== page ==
Strange milling behavior when milling out

can anyone tell me why the edges are milled out during CNC milling (a shape 7.5mm deep is to be milled only vertically) in such a time-consuming way as shown in the viedeo, instead of going around the contour once. This would save a lot of time.
Since I can’t upload videos as a “new guy”, here’s the link to it:

I simply don’t understand the point of retracting the milling cutter vertically along the contour.
Is it possible to change this?


Without knowing what software or model/image you’re using it’s hard to say. What it looks like to me is whatever software you used to generate the gcode generated small taps/loops along the edge (slightly pixelated image?) instead of a smooth contour. There should be options to smooth edges to reduce things like that in the cam software.

Edit: If you don’t mind uploading the model and gcode?

thanks for the feedback. …sorry for that.
Sure I can upload the “model”. It is basically just a vector curve that I want to mill 7mm into the wood with the option “fill” to put something in a board in this recess.

It is a .SVG which I had generated in Corel Draw from an image (outline of an stl file).
It’s not more than this: (The rest of the message is a complete image, because as a “newbie” I am not allowed to upload more than one embedded image. I hope you can see everything. )

It’s apparently a bug in Luban… :confused: I just copied your settings for a simple oval (using Luban’s add shape tool) aaand… it does the same thing. It does this (I assume) to remove the cusps left over from sweeping left and right, this was on the latest 4.3.0. However, on Luban 3.15.2, it only sweeps back and forth, it does not go back to do the outline, but you don’t get a fine edge, unless you do a secondary path to follow the outine, which actually gives you the result of sweeping back and forth to clear, then running along the outside in a smooth contour.

Your best option would be to use a different CAM software, a popular one is Fusion360, I have a two-pass guide here:

While it’s specifically for multi pass 3d engraves, it does have a section good for setting up Fusion for the snapmaker. You would simply want to import the SVG, then use the 2d pocket operation to fill it instead of all the other nonsense. :slight_smile:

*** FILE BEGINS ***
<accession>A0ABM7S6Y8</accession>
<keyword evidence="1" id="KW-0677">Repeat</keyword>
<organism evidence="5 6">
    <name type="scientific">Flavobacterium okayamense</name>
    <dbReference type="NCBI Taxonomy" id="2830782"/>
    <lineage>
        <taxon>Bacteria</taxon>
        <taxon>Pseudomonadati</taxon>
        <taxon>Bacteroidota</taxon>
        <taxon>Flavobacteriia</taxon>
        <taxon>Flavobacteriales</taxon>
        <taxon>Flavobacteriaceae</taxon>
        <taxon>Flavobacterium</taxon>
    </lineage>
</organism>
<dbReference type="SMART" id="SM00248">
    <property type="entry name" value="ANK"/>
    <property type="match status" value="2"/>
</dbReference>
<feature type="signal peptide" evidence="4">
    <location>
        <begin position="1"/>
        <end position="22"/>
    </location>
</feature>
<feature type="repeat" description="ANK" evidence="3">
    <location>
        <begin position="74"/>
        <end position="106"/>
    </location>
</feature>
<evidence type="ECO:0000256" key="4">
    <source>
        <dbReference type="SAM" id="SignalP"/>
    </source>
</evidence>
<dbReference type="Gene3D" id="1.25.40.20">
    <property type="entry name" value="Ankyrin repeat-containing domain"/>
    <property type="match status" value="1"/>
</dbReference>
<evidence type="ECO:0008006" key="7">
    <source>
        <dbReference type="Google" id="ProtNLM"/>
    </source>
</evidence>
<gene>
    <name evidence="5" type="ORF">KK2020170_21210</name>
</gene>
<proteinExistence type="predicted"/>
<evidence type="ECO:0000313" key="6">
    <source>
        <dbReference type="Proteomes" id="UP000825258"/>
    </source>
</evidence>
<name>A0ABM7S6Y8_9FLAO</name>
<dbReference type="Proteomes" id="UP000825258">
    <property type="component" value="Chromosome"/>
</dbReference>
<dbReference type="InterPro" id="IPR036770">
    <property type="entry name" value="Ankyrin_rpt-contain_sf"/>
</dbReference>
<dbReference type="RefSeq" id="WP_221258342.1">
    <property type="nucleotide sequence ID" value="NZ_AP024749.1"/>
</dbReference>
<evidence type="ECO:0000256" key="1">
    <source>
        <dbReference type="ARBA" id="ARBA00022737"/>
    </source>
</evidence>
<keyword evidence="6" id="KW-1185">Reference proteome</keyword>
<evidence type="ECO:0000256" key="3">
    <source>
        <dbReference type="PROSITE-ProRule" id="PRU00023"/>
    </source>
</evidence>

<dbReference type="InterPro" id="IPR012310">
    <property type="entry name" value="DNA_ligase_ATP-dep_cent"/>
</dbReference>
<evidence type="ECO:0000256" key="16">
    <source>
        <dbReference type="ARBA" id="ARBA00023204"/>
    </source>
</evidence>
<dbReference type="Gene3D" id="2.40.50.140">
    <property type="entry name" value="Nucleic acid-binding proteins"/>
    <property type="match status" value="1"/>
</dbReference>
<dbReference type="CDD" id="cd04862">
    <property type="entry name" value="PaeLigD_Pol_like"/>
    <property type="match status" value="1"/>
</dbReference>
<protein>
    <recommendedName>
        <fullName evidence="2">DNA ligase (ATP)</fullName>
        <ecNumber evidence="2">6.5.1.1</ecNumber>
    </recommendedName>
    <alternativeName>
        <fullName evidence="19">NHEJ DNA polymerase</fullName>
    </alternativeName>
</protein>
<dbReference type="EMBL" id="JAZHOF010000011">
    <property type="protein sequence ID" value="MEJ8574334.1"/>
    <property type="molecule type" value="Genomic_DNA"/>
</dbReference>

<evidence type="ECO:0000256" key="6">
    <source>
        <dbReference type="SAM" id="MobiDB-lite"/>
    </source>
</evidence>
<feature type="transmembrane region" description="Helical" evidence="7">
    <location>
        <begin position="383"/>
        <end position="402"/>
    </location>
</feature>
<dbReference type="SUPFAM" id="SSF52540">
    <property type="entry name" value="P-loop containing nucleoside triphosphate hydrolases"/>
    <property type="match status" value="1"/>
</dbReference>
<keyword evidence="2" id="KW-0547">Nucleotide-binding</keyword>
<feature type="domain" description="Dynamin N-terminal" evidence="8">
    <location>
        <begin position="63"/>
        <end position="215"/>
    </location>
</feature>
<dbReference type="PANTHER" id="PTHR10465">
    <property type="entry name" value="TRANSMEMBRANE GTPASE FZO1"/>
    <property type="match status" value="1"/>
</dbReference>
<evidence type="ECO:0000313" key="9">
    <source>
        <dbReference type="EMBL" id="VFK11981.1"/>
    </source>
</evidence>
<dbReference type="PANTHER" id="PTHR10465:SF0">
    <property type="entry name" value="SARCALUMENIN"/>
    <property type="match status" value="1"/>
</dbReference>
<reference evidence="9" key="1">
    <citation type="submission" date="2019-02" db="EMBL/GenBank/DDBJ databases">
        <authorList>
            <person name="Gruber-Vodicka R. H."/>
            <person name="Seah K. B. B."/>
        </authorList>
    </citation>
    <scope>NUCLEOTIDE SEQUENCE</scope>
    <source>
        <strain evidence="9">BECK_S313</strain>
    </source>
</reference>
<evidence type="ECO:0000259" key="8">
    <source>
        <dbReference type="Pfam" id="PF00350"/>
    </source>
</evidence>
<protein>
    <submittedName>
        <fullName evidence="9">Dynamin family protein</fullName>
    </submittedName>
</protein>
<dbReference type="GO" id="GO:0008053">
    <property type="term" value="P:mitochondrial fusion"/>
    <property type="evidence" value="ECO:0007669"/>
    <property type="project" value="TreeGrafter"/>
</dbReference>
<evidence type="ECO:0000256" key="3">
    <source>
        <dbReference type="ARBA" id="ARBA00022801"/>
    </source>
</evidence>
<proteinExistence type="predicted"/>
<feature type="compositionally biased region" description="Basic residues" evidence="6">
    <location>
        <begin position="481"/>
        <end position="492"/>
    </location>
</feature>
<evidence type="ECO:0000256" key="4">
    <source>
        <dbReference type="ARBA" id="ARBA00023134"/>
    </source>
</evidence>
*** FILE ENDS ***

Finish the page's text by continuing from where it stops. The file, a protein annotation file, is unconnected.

Another option would be Kiri:moto, while I have not used this personally, I’ve read about others using it, and TeachingTech mentions using it in their review of the snapmaker. It’s free and browser based:

There’s other CAM software out there, but those are the ones I know of offhand. Sadly, it’s your best option, as Luban is just… sort of junk. You COULD install the older version, 3.15.2, do a fill operation, then add another for outline or on the path to do the edge and it would be a lot faster than the odd dance Luban 4.3.0 is giving you.

Luban just isn’t very smart at it’s toolpaths. It’s not seeing it as continuous but as a bunch of small sections and it then tries doing a plunge on each.
Fusion 360 has choices for toolpaths so that you can tell it how you want to approach a cut and create the path.


Thank you all for your responses.
@ Skreelink: …and for your instructions. Is this doable with the free version of Fusion?
I’ve been working with OnShape so far, but will now take a closer look at Fusion 360 and also take a look at Kiri:Moto.
Now I have at least a direction in which I can go and know that Luban is rather suboptimal. :frowning:


There are a few limitations with the free version of Fusion but nothing that there aren’t workarounds for (or don’t actually apply to SM)

The main one is it doesn’t include rapid moves but you can edit the g-code manually and just do a find & replace to put them back in.

The other one is that you can only have 10 editable projects going at one time, but you can easily toggle them between readable only and writeable.

The biggest is that it no longer supports 4th axis, but if you don’t have the rotary module it doesn’t matter.


Too bad, because I also have the Rotary module.
But I will try to get something going with Fusion in the first place.


You can use (the free version) of Fusion360 with the rotary module and a little bit (ok a lot) of effort if you’re using it to do multi-side milling. It’s not using the full potential of the 4th axis, but it can be helpful depending on what you need:

(the above is for cnc only)

I’ve made a post-processor that allow us to specify our own speed for rapid moves… It’s on GitHub.
And there is also a tool library and a machine library available.

Check it out here:

Thank you a lot for this source!

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